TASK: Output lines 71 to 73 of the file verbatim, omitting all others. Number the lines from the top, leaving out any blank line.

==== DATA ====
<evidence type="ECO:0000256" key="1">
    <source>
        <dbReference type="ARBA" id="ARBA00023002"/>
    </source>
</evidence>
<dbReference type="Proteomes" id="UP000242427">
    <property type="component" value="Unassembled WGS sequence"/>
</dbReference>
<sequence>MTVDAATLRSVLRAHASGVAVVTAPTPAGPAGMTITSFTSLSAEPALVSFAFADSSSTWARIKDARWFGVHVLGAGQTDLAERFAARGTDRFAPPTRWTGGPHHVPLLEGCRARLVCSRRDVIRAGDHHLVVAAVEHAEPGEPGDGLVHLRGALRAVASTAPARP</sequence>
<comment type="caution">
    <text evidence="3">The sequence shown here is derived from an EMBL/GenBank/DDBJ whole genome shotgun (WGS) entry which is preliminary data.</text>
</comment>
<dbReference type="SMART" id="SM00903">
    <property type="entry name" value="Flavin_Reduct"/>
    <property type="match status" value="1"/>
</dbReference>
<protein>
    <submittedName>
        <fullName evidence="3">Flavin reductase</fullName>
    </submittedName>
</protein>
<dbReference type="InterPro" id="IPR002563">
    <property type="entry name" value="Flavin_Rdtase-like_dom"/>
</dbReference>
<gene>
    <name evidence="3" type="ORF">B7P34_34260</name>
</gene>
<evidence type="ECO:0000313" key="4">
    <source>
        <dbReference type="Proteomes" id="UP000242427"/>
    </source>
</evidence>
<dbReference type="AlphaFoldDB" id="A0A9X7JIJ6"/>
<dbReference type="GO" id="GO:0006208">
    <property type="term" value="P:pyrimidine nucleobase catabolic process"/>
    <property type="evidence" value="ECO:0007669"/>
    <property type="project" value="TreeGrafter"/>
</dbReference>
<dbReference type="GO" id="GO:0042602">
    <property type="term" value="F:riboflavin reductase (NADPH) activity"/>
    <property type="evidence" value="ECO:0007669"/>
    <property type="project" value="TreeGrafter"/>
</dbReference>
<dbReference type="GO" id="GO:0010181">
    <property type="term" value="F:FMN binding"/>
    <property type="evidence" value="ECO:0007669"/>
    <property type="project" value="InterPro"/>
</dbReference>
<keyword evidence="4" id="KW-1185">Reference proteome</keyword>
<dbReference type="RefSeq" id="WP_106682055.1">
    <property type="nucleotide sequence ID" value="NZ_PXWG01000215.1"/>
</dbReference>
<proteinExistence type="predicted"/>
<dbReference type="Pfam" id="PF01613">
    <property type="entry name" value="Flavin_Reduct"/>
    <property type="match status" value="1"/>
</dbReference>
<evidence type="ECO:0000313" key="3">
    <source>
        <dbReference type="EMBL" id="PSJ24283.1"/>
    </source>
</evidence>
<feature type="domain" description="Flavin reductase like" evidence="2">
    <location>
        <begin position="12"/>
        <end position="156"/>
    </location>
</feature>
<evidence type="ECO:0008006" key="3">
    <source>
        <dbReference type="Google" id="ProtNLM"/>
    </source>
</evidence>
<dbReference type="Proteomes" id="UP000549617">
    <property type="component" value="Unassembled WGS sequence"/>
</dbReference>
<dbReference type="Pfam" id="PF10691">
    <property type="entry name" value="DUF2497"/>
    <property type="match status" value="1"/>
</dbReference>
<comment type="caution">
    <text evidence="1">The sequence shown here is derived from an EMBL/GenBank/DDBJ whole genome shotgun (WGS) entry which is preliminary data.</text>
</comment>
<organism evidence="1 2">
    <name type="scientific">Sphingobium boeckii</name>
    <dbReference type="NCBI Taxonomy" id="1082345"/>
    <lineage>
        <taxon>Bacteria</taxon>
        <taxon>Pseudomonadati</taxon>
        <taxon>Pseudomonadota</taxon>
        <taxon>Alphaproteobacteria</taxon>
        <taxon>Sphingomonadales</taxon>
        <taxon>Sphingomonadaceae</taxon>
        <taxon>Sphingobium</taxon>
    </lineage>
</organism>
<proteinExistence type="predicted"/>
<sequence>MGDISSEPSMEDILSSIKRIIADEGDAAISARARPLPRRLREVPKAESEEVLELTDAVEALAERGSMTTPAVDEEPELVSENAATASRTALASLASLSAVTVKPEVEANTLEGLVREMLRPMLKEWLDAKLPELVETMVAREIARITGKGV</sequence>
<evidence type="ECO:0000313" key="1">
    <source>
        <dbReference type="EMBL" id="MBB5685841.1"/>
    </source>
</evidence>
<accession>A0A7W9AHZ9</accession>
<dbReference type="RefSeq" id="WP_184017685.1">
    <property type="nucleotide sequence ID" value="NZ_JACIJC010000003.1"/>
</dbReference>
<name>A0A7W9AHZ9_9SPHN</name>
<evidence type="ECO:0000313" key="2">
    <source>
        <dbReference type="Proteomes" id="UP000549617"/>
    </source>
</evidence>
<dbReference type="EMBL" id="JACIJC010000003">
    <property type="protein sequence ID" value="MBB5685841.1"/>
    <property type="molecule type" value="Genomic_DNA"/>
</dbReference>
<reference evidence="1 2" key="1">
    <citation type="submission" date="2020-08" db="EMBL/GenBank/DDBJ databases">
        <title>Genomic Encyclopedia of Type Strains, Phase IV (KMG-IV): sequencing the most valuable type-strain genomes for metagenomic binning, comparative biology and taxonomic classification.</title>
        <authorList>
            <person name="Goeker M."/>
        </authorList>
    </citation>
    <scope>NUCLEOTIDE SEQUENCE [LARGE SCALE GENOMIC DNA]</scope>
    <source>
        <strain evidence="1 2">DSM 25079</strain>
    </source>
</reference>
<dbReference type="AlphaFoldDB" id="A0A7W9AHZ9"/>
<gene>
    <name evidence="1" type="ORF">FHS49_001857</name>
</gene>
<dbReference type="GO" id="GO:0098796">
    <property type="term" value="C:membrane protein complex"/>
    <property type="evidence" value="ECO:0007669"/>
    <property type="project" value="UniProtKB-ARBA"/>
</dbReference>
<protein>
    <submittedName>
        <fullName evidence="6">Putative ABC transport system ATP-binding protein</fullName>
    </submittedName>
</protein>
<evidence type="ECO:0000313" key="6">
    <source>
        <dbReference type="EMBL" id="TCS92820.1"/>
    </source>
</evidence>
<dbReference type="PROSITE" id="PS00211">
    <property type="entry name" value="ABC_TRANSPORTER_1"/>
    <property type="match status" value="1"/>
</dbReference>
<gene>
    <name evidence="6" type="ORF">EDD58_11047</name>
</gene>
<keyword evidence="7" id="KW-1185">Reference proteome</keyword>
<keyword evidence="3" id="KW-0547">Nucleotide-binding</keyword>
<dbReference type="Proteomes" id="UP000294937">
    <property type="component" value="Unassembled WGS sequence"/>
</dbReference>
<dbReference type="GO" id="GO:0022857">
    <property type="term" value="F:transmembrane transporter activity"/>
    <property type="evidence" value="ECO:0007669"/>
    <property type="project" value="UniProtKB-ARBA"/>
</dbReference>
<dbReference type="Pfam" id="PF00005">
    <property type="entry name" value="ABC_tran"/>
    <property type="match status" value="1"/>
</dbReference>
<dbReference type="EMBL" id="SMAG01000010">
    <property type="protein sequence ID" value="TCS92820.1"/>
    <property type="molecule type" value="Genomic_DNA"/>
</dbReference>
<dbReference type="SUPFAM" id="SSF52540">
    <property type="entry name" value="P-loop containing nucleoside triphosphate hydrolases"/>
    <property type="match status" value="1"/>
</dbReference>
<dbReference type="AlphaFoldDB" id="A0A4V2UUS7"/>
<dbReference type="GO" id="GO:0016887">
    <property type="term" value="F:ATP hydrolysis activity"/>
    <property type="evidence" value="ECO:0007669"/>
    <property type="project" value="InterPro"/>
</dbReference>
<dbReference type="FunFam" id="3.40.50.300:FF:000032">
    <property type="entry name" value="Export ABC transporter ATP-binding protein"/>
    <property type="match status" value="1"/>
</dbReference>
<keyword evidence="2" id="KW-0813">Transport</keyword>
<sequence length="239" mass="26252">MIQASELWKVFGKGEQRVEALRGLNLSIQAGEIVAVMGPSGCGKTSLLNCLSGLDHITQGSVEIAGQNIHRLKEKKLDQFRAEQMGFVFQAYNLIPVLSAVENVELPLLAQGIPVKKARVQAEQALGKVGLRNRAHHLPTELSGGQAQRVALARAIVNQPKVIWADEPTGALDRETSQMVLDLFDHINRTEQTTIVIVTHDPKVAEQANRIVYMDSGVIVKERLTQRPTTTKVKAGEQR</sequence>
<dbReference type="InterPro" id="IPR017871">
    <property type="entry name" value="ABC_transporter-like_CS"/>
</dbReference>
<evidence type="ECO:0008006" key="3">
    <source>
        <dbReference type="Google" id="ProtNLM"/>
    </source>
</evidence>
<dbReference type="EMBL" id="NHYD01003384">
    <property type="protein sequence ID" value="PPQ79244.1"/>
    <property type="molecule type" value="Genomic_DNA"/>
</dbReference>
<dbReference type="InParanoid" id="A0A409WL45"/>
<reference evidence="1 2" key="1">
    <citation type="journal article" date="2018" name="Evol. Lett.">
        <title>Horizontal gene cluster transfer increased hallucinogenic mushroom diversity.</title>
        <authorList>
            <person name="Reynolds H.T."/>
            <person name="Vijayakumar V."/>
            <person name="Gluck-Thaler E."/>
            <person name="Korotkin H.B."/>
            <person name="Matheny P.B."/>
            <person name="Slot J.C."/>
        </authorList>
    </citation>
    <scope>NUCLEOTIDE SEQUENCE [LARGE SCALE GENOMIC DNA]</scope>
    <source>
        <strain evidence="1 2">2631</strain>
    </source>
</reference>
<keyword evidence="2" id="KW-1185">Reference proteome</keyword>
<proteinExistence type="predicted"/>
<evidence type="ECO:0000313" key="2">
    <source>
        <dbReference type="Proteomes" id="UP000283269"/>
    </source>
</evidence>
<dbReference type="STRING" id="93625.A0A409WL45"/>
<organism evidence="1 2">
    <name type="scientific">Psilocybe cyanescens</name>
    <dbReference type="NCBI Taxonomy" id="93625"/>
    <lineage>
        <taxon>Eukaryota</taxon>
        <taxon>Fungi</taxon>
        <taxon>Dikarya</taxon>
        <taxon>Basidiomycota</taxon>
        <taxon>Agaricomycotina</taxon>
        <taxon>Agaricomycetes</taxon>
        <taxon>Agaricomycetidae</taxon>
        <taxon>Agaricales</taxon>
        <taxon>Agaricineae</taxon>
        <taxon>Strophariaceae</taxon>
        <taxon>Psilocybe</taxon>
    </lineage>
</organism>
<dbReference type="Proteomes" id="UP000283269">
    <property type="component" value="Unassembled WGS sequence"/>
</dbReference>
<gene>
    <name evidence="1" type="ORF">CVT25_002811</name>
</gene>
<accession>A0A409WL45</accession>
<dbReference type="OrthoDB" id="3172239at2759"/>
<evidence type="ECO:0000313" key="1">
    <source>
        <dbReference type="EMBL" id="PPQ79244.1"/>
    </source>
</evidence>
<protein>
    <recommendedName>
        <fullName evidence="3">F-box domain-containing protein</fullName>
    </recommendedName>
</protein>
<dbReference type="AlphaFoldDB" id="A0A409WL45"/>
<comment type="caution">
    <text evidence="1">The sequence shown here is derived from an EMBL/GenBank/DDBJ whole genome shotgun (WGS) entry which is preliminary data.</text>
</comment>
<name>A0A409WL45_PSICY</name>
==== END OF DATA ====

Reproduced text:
        <dbReference type="Google" id="ProtNLM"/>
    </source>
</evidence>